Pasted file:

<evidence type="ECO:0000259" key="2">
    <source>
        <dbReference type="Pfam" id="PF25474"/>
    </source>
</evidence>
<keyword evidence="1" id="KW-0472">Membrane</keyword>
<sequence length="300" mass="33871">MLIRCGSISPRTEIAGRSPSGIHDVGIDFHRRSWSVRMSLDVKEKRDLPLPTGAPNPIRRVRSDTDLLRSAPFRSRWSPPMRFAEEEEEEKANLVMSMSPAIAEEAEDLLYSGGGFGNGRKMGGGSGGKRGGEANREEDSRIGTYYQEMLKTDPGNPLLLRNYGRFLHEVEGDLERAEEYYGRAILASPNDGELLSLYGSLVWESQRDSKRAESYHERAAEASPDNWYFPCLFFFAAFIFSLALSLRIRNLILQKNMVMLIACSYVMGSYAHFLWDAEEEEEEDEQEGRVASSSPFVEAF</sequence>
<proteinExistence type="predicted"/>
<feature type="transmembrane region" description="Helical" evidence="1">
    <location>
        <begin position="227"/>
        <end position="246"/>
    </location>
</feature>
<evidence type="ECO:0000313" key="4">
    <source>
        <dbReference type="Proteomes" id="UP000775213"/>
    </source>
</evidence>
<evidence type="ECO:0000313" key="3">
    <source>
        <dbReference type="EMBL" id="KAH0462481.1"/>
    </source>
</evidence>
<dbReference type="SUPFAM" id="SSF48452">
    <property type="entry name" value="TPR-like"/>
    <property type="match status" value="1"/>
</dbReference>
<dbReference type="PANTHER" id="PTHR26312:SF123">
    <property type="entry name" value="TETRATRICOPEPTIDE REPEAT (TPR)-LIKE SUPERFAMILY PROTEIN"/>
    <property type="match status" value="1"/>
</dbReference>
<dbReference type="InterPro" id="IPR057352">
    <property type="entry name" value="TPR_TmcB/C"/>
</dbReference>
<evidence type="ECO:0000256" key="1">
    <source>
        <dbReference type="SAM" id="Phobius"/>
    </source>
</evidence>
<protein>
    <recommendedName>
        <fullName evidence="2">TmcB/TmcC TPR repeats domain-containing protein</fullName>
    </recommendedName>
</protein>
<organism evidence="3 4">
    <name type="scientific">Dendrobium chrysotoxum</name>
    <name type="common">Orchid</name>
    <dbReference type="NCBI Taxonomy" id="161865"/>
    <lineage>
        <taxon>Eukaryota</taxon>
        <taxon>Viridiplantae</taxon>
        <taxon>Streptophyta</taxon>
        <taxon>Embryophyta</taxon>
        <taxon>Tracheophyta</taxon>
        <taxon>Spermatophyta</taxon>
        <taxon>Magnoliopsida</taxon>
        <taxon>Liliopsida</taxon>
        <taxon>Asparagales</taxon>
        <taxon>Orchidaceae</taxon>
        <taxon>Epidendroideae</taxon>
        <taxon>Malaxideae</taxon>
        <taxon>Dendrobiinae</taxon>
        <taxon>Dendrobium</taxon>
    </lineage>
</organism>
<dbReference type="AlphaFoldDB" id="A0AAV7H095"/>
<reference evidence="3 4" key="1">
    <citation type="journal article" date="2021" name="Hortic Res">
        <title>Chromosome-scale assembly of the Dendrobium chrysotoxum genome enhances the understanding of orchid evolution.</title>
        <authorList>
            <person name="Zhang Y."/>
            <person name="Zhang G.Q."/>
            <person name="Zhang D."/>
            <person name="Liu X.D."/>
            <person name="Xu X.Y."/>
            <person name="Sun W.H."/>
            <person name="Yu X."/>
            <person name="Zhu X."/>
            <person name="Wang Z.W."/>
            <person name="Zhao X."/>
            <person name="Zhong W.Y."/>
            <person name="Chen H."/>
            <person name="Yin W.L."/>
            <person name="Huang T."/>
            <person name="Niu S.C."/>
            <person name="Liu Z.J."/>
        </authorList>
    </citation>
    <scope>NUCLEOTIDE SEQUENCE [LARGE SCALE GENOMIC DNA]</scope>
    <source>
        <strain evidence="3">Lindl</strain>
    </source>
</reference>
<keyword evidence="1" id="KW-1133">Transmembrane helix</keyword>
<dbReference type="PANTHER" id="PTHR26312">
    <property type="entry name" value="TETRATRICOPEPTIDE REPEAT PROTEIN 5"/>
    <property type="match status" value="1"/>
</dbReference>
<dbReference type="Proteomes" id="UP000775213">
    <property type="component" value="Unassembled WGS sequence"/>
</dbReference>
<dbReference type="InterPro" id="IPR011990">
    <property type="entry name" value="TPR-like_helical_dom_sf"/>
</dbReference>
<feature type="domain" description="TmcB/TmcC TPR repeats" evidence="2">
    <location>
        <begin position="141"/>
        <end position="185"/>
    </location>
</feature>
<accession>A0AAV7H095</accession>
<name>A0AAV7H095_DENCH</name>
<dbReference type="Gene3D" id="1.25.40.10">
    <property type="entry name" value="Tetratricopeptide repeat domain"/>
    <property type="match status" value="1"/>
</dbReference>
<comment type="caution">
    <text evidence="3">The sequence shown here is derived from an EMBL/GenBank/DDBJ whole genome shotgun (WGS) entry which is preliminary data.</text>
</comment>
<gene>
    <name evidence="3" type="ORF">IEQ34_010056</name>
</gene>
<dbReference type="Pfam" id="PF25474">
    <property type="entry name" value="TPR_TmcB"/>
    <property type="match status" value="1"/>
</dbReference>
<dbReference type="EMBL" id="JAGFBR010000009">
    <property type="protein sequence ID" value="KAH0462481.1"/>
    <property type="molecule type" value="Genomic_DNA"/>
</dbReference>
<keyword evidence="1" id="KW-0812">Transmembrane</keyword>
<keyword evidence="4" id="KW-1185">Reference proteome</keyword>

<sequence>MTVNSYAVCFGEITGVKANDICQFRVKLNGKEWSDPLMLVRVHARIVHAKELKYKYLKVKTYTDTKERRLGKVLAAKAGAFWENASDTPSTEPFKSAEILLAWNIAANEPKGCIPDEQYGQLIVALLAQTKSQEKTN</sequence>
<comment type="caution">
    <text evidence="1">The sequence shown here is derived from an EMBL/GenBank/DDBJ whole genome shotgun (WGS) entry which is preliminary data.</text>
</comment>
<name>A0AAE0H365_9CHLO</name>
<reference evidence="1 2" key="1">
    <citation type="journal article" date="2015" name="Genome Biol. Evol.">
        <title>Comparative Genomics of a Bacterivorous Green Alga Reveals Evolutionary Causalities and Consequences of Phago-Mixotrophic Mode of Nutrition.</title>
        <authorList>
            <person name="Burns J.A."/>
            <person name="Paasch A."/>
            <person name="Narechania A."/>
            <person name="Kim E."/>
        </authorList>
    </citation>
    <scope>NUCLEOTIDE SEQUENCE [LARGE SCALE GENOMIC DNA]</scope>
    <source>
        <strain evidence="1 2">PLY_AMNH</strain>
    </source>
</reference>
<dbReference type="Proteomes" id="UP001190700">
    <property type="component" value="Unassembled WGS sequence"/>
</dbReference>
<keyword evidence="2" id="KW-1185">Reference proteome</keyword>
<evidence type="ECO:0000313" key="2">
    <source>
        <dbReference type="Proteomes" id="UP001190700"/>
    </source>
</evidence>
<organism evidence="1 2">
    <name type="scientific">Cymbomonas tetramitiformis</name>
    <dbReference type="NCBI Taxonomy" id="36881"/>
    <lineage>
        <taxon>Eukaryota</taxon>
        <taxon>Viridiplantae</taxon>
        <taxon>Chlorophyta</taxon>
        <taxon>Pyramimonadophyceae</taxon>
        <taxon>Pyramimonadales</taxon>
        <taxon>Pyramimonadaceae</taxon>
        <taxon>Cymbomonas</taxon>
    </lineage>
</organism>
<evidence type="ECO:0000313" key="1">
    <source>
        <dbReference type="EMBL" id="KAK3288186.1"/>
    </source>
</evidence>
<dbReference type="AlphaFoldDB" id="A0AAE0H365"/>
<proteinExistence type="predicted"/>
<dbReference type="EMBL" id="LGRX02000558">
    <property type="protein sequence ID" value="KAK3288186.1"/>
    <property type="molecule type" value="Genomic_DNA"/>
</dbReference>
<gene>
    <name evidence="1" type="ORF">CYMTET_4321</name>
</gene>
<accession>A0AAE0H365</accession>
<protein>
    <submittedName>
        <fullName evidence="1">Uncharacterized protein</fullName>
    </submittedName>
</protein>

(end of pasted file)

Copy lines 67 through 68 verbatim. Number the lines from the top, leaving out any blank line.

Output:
<dbReference type="AlphaFoldDB" id="A0AAV7H095"/>
<reference evidence="3 4" key="1">